Dele Alli is different: why the Spurs star is a new type of modern English footballerAt 21, Dele Alli is drawing comparisons with established greats of the game, but its the diversification of his own play which shows his true worth
The statistics have been branded on football's consciousness: by the time of his 21st birthday, Dele Alli had been involved in more goals than this player, this player, and that one. If there’s one grievance with pure statistics, though, it’s the propensity they have for draining the joy from the game and sandbrushing its detail down to binary code.
In this instance, measuring Alli by the volume of his contribution also comes with a risk of ignoring what it is that allows those numbers to be compiled.
Saturday afternoon against Watford at White Hart Lane felt like a mini-coronation. Alli gave Tottenham the lead with a gently arching shot from the angle of the penalty box and that goal, with its majestic flight and smooth angles, was just perfect enough to frame the last 18 months of his career.
It was a summation moment: so comprehensively well-executed as to serve as the exclamation point on everything which has happened to date.
However, that goal was also different. It was a new entry in his catalogue, unlike any scored before. Ordinarily, young players are celebrated for particular traits and, at the beginning of their careers, being able to do certain things particularly well. In the past, the British public marvelled at Michael Owen’s pace and poise, cooed over David Beckham’s broad passing range, and giddily watched as a teenage Wayne Rooney ploughed over defenders many years his senior.
By contrast, Alli doesn’t have that. Social media may keep a rough tally of his nutmegs over the course of a season, but he’s really without a singular trait. Sum him up in one word? Nope, can’t do it.
Ironically, that actually exposes the truth in this Beckham, Lampard, Gerrard comparison folly.
While it’s superficially preposterous to compare him with those players at the moment, there’s some credibility in saying that, even now, Alli represents a blend of some of their finest parts. Lampard’s late breaks into the box, Gerrard’s goal-scoring habit and Beckham’s better-than-you swagger; it’s as if he’s cherry-picked those attributes from each of them and reimagined them in his own style.
His range of goals are the evidence for that.
Conveniently, there’s a stylistic chasm between his first goal for Spurs and his most recent. His castling of Watford’s Heurelho Gomes was the bookend to a sequence which began with a scrambled nudge past Kasper Schmeichel in August 2015. Consider the variation of what's come between those two points: the thumping drive on his England debut, the chest-and-finish at Goodison Park and that wonderful, balletic volley against Crystal Palace.
But splendid as those goals were, they don’t necessarily depict the breadth of his range. There may not be such a thing as a quintessential Dele Alli goal, but that’s true of most players who regularly reach double-figures. Instead, his selling point - and what makes him so hard to defend against - is his ability to reinvent particular types of goals by instinctively embellishing on past precedents.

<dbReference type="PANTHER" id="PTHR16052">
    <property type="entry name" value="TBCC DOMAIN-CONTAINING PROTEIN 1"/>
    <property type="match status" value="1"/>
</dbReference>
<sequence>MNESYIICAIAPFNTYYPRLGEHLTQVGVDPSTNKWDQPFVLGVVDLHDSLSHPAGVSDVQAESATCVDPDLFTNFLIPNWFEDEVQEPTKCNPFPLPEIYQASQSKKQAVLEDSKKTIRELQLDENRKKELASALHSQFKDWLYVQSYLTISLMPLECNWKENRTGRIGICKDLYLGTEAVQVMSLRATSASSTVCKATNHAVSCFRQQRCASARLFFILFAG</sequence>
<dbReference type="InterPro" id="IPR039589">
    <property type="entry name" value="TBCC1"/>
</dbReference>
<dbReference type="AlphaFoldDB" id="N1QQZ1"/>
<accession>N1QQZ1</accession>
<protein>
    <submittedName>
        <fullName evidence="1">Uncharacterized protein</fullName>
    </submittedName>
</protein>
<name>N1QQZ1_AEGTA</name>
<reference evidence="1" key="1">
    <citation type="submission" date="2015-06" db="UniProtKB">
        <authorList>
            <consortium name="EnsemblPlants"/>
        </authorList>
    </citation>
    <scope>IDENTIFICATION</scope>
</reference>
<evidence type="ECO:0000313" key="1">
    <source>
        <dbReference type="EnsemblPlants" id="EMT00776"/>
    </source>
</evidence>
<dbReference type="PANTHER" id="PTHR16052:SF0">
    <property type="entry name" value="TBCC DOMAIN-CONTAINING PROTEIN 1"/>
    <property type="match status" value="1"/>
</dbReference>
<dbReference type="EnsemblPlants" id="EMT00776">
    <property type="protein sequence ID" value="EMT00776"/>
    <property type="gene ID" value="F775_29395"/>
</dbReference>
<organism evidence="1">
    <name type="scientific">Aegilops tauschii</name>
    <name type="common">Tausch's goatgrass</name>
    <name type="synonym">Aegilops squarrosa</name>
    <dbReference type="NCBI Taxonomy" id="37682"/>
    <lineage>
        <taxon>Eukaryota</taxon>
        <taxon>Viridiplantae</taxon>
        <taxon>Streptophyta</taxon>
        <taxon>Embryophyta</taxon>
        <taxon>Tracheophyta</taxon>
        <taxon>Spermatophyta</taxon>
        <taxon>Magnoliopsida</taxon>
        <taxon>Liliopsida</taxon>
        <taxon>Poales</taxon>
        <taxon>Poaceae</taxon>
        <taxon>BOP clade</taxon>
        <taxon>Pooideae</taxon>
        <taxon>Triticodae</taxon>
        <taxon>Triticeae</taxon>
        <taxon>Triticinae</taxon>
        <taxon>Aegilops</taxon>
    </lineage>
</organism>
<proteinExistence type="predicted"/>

The goal against Everton mentioned above was, for instance, a developed version of a similar effort he had produced at The Hawthorns several weeks before. And the Selhurst Park moment, though in a category of its own, was essentially a trapeze artist’s take on his Premier League goal at White Hart Lane: a simpler juggle-and-hit against Aston Villa.
In each case, one didn’t necessarily inform the other, but they did provide a vivid depiction of his personal growth. As did his two headed goals against Chelsea at the beginning of the year: they decided that game in his team’s favour but, before they went in, who knew that he had that in his game? The third goal in the recent win over Everton - the flicked half-volley with the outside of his foot - that was new too.
Every week, a new layer.
One of the perennial criticisms of English players has concerned their inability to adapt to changing surroundings. That, ultimately, is the tie which binds many of the unfulfilled talents in this country: the shoots of promise have often emerged, but rarely have they flowered fully. Not coincidentally, that’s one of the areas targeted by Dan Ashworth, the FA’s technical director, with his much-maligned England DNA concept. Within its business speak and pie charts lies the determination to cultivate a different sort of player - smarter, more adaptable and, consequently, more likely to succeed in an unpredictable landscape.
Alli has emerged too soon for the FA to take credit for him, but he’s a useful prototype nonetheless. It’s tempting to believe that, in the past, he’s exactly the sort of player who the English would have to admire from afar: a South American glimpsed on YouTube perhaps, or an Italian player working niche television audiences into a frenzy.
Ultimately, Alli is not remarkable because of his statistics or any tenuous links which can be drawn to former players, but because he’s so at odds with his surroundings. He doesn’t fit any of the rigid definitions used to label British footballers.
Instead, he’s a shape-shifter; always adjusting, tweaking and getting better. His goals chart his ability to stay ahead of defensive intelligence, but they also illustrate his rate of diversification - and, by implication, the difficulty faced in subduing him. It’s football’s equivalent of the relationship between computer viruses and software protection: one is always a step ahead of the other, always developing new strengths and learning to exploit new weaknesses.
So while that dynamic is supposed to encapsulate the English footballer of the future, Dele Alli is now and already at the height of modernity.